My mother decided to stay in Damascus for Mother’s Day to keep an eye on me. Little did she know that I was the one suggesting to my friends that we should wait until the “idiot” shows up and give an official statement. After all, the chants and banners did not ask for a drastic change in powers in Syria. During the first two weeks of the revolution, chants were “No Fear Anymore” and “Freedom”; nobody said “People want to topple/overthrow the regime, not back then anyway.

My gay friends started avoiding me; I made it clear to them that my real wish is to see all Assads behind bars, along with a few hundred others. I wasn’t in a gay mood back then anyway, everything around me felt “so ungay”.

A fortnight of mental torture passed before his excellence, Mr. Idiocy himself, appeared on TV, [V.3] in the parliament, smiling. Suddenly, all the satires I had read about dictators felt too short to describe the scenery around him. It was a “zoo”, however, he was nothing but an “Irish” [2] [3] crow.

I remember that day vividly; my friend and I decided to go to our favorite café, which Bradley Secker knows, to watch the “show” together, since most of that café’s clientele were actually going on a pro-Assad rally. To our surprise, members of parliaments started, on public televised live broadcast, singing, reciting poetry and glorifying the crow. It felt like a Syrian distortion of the “Got Talent Show”; “Parliament’s Got Talent”.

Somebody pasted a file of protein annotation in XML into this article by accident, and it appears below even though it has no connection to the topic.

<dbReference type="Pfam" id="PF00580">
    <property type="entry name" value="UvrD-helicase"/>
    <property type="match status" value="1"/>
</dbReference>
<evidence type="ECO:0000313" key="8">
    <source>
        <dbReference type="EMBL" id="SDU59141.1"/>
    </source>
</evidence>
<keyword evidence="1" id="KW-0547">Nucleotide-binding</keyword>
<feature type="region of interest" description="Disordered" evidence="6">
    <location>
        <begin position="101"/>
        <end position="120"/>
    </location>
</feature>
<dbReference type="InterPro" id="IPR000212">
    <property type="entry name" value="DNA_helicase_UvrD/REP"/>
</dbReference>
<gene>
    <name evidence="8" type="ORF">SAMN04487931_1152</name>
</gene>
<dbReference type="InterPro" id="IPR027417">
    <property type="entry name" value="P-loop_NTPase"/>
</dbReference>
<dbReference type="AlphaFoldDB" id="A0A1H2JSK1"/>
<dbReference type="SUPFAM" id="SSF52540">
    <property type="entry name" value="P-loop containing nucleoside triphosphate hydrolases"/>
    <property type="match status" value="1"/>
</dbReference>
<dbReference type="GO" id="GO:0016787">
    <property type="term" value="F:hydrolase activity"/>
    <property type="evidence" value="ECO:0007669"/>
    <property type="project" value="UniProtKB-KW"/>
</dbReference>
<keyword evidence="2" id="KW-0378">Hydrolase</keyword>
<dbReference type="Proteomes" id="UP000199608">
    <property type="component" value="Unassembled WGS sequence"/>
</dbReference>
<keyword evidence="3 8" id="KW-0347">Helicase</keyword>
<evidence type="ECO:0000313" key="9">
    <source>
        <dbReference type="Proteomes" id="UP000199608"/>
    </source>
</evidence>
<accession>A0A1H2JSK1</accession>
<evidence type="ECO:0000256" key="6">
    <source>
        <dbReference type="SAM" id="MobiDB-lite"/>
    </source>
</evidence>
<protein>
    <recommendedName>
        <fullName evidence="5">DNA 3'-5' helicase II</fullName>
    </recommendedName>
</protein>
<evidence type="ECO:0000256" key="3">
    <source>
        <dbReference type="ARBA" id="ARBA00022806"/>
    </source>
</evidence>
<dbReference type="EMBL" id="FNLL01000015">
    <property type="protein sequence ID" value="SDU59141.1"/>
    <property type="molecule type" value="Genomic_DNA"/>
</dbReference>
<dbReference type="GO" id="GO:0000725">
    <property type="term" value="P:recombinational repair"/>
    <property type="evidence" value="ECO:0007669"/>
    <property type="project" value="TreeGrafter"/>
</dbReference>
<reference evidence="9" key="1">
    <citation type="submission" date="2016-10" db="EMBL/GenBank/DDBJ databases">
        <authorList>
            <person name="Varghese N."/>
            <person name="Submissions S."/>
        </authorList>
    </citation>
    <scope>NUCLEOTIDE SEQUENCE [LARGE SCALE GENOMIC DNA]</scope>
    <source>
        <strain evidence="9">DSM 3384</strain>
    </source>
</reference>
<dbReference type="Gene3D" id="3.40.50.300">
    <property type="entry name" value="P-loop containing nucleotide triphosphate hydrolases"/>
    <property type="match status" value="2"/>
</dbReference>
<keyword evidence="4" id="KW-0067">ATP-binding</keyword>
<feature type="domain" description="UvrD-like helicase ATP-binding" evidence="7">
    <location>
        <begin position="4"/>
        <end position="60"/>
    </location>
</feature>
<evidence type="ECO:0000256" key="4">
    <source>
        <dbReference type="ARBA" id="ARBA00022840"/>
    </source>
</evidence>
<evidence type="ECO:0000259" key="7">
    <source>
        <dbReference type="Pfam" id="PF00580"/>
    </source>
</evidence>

They interrupted him too many times that I wished he had that “X” button to “disqualify” them, but the idiot obviously enjoyed it and kept laughing while people in Deraa and Homs were being killed, until he finally said, “There’s no grey area. You’re either with us, (i.e. the regime) or against us”, and suddenly, without any clear plan of how the country is going to deal with the upraise, he concluded his so-called speech, with the MP’s applauding and chanting for him.

My friend and I decided to leave and get drunk. That asshole just pushed us into starting our active movement in the revolution; we just needed a long drinking night before we start our hard work. I, obviously, concluded that night with my favorite Tunisian butt.


[1] Mondassin = infiltrators – plural of Mondass = infiltrator
[2] Crows in Irish Mythology are associated with the goddess of wars. Refer to Wikipedia for more information
[3] I apologize to the great Irish people and their crows. It was used only for writing reasons, no offence guys!


V. 1 B. Shaaban – English

V. 2 B. Shaaban – Arabic – No subtitles

V.3 Assad’s first speech – Complete – No subtitles